Pharmacy leadership remaining mindful, connected, and engaged is crucial to support the mental health needs of their staff.
The COVID-19 pandemic placed pharmacies in a vital role on the frontlines of care, but the increased demands for their services also caused a subsequent rise in burnout among pharmacy staff. As such, it is just as essential for pharmacy professionals to prioritize their own mental health as it is for them to help their patients.
“There is a difference between when you’re feeling stressed and when you are ultimately feeling burnt out,” Alex Varkey, PharmD, MS, FAPhA, director of pharmacy services at Houston Methodist Hospital, said during a session at the American Pharmacists Association Annual Meeting 2022. “From a self-assessment standpoint, understanding ‘okay, hey am I just feeling stressed out? Is this kind of based on one particular incidence or…I’m starting to feel burnt out?’” Vakey said.
One helpful tool to help identify whether an individual is burnt out is the Pharmacist Well-Being Index (WBI). The assessment allows pharmacy professionals to track their professional well-being and monitor clinical burnout.
The WBI is a 9-question assessment that measures the dimensions on the likelihood of burnout, severe fatigue, meaning of work, risk of medical error, overall well-being, and other factors. The report gives pharmacy professionals an overall score and allows them to compare it with the percentages of other pharmacy professionals.
Part of the WBI is the distress percent, which is a measure of individuals whose results showed a risk of high distress. Professionals with high distress have a greater risk of experiencing burnout, low quality of life, high fatigue, and committing medication errors.
“I’ve had those times when I have felt burnt out and felt disengaged and stuck, and had to pull myself out of that hole and figure out what can I do to get out of this?” Sara Wettergreen, PharmD, BCACP, an assistant professor at the Department of Clinical Pharmacy at the University of Colorado Skaggs School of Pharmacy and Pharmaceutical Sciences, said during the presentation.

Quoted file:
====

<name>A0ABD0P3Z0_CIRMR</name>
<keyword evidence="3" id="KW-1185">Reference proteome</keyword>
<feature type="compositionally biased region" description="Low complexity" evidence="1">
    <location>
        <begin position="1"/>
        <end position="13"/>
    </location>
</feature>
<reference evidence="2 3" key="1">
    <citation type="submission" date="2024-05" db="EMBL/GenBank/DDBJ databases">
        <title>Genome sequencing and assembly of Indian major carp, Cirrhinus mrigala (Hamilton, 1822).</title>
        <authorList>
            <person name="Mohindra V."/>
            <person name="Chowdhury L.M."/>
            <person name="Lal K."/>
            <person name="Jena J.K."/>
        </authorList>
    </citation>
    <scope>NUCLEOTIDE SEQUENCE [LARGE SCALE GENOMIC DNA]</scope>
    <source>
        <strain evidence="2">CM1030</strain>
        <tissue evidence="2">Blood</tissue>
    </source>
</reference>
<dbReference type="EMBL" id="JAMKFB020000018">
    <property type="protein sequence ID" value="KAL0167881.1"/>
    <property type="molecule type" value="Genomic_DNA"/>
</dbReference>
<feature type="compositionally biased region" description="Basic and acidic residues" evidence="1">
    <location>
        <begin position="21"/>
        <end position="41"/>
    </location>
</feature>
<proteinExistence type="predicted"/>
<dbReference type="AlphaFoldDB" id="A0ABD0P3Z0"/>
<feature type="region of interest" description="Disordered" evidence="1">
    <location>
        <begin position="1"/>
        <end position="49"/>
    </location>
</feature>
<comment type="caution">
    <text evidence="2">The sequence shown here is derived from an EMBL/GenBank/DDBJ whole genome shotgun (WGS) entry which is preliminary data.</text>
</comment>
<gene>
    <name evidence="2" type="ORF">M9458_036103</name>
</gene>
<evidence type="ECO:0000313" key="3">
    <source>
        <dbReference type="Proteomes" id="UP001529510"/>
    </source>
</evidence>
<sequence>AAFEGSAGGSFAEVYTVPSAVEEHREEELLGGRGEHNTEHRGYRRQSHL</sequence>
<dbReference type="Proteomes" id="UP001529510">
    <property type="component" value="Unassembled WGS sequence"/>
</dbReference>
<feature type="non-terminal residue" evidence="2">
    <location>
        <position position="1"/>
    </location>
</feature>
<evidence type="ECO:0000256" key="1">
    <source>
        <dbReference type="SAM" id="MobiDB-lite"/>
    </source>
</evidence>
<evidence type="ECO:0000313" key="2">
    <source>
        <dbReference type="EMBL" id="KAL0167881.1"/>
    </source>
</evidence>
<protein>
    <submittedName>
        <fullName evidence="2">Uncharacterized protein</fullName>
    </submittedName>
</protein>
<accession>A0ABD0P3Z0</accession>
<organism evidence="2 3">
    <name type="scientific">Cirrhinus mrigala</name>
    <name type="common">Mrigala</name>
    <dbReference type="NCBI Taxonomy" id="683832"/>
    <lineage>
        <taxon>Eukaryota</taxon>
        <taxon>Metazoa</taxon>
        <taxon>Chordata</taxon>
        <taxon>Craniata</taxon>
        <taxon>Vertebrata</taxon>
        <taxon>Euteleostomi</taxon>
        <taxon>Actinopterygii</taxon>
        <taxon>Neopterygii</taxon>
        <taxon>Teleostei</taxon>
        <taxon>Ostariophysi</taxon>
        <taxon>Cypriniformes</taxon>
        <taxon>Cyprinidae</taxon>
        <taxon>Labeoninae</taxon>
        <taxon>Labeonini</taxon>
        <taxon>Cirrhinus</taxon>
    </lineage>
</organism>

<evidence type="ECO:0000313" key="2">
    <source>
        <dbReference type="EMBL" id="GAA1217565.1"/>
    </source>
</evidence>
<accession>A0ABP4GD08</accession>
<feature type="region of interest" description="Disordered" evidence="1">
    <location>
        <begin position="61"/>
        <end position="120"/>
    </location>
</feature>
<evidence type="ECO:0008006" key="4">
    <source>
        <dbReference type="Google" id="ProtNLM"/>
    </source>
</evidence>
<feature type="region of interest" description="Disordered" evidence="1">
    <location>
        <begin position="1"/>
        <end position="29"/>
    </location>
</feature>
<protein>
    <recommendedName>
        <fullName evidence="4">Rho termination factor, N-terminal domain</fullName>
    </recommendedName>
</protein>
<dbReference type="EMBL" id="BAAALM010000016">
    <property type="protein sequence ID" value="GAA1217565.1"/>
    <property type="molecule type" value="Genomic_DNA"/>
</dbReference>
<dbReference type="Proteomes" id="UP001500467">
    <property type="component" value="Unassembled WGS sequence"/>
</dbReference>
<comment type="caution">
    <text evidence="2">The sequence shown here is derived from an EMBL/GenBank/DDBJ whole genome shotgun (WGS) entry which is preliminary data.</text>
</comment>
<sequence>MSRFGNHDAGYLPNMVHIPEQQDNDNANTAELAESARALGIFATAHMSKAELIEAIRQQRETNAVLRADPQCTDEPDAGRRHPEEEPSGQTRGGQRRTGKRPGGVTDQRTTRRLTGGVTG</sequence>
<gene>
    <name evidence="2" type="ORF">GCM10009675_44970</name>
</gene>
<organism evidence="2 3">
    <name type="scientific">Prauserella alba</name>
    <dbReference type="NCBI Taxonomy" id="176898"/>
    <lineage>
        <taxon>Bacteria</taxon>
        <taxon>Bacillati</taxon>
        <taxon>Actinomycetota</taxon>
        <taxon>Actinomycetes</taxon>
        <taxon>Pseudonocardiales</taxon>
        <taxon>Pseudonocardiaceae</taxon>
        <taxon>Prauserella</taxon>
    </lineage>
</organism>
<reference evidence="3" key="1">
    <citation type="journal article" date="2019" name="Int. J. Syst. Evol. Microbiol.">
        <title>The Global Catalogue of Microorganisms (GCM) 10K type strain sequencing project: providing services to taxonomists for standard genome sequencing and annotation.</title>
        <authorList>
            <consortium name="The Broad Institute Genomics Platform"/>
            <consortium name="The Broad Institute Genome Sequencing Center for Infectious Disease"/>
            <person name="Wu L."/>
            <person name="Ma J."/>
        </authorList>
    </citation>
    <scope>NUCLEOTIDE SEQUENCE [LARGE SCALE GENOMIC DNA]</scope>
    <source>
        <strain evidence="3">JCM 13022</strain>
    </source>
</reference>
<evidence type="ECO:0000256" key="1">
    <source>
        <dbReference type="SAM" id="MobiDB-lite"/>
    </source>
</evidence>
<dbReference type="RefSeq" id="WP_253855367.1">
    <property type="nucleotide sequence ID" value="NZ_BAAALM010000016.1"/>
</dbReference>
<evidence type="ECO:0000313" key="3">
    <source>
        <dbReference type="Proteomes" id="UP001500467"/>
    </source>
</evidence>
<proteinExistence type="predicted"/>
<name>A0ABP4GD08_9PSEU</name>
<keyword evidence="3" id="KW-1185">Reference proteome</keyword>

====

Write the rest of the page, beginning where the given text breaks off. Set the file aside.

In terms of making changes to burnout, Wettergreen said that developing resilience is key. She said that when faced with burnout, changing the response and the environment are helpful to practicing resilience.
Wettergreen added that doing joyful activities outside of work can help pharmacy professionals to bring that same joy and energy into the workplace, and she placed a huge emphasis on mindfulness.
Wettergreen noted that working on “auto-pilot” at work can increase the risk for medication errors, therefore bringing more mindfulness to work would allow pharmacy professionals to really focus on the task at hand. Additionally, mindfulness can help individuals to reflect on their burnout and fatigue, which can also reduce the risk of medication errors.
From the environmental standpoint, Varkey said the organizations need to support the mental health needs of their pharmacy staff.
“Leadership matters,” Varkey said. “We went into this because we wanted to help people. There is a moral significance in that work, in helping our communities, in helping our patients. We have to help folks that are in our profession rekindle that connection.”
As part of these efforts, Varkey said that it is essential to reevaluate the resources these professionals have. The presentation also listed 4 steps to help leadership identify which resources would be useful for their staff in general.
The first step is to talk with their staff to find out what matters to them from their day-to-day. Then, identify which changes should be made, implement them, and lastly, use improvement science.
Varkey said that being mindful, connected, and engaged with the pharmacy team is crucial because of the COVID-19 pandemic, a problem the scope of which the modern health care landscape has never confronted before.
Varkey said that leadership needs to better understand not only what is going on in the workplace, but the challenges their staff faces at home.
Furthermore, he said it is important for leadership to set an example by focusing on their own self-care as well, to enable them to be the best resources for their teams.
“I think we’ve gotten to a point where the word ‘joy’ seems trivial. It’s like, ‘you’re not supposed to enjoy work.’ Yes, you are,” Varkey said. “There is a sense of fulfilment we’re supposed to get out of our work, day-to-day. That’s why we went into the positions we did.”